Columbus City Council Considers Tougher Loitering Law
(Columbus)--The Columbus City Council are considering this evening an improved loitering in aid of a drug offense ordinance that prosecutors believe will allow police officers to effectively investigate suspected criminal activity without violating the constitutional rights of those being questioned. Ordinance 0262-2012, sponsored by Councilmember Michelle M. Mills, chair of the Public Safety & Judiciary Committee, amends Section 2317.50 of the Columbus City Code, 1959, pertaining to loitering in aid of a drug offense by adding clarity to the definitions of elements of a prima facie case for this type of suspected criminal activity. According to the legislation, the code change improves on current language by differentiating between lawful activities and loitering in aid of drug offense or intent to participate in illegal activities.
“The new law is a result of a series of community meetings, public hearings and hard work by the men and women of City Attorney Richard C. Pfeiffer, Jr.’s office,” said Councilmember Mills. “It has always been the City’s goal to balance the rights of our residents and the needs of our police officers when it comes to protecting the community.”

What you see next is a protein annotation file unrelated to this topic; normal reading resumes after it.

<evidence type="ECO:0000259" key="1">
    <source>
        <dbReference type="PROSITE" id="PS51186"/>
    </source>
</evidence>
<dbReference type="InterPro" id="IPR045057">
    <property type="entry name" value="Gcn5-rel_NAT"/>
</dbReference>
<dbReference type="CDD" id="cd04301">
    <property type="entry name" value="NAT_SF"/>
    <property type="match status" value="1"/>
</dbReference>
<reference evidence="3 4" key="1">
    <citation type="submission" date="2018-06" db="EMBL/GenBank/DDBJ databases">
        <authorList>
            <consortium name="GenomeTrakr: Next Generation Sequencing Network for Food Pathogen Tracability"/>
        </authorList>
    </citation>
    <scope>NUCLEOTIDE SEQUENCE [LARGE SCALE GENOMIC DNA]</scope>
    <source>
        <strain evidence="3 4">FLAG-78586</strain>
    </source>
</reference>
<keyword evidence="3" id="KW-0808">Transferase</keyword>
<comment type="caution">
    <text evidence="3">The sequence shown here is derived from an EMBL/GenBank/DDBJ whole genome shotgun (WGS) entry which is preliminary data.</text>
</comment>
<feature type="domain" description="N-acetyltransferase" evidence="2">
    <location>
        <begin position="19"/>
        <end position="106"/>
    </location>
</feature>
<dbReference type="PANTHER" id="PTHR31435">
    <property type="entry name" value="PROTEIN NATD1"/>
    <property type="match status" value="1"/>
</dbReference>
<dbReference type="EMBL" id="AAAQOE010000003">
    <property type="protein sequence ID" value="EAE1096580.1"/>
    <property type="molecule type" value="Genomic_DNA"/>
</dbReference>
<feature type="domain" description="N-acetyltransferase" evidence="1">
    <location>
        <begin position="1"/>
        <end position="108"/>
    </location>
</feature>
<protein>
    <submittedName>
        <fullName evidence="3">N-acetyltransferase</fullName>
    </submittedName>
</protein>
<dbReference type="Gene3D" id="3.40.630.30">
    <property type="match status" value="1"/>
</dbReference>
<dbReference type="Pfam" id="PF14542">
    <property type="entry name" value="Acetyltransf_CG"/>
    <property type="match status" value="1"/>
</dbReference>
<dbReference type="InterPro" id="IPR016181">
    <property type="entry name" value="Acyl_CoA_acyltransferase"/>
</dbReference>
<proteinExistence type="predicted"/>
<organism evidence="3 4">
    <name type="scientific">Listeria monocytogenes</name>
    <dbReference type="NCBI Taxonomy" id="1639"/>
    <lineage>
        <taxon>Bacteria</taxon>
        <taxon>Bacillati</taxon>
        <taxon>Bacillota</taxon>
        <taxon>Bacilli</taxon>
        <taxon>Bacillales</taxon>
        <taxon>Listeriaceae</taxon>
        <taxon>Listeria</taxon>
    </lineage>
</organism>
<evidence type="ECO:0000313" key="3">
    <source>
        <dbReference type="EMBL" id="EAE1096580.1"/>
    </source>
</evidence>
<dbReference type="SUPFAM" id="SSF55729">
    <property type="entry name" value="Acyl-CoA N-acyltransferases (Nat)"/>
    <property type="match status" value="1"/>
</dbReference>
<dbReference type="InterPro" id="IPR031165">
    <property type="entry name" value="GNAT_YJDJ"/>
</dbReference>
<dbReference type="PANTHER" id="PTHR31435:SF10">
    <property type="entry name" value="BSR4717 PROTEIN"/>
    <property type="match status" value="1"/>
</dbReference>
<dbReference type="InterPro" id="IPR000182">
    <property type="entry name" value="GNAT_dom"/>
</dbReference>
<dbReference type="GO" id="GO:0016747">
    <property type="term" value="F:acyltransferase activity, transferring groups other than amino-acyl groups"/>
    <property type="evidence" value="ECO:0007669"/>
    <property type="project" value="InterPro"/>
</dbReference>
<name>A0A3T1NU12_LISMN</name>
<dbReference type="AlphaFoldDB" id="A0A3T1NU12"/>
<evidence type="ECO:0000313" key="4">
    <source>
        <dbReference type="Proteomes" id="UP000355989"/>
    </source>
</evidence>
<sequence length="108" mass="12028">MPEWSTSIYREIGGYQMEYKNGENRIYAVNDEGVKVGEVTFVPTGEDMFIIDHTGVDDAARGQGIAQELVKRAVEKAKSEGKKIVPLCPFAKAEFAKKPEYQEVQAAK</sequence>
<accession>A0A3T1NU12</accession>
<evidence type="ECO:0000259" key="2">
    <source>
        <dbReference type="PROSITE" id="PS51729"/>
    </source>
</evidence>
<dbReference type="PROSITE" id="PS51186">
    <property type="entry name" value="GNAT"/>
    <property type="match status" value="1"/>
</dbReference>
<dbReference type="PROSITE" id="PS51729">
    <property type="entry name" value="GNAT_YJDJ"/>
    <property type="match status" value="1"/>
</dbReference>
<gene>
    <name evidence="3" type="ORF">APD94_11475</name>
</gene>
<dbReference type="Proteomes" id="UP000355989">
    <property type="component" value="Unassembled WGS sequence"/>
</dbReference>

The ordinance also increases the penalties for all loitering in aid of drug offense violations from an M4, punishable with up to 30 days in jail and a $250 fine, to an M1, punishable with up to six months in jail and a $1,000 fine. It also requires 10 days jail time, without eligibility for work release if the violation takes place within 1,000 feet of specific community facilities, such as playgrounds and schools. It is also important to note that no arrest will be made until a suspect has an opportunity to explain his or her conduct or actions to a police officer.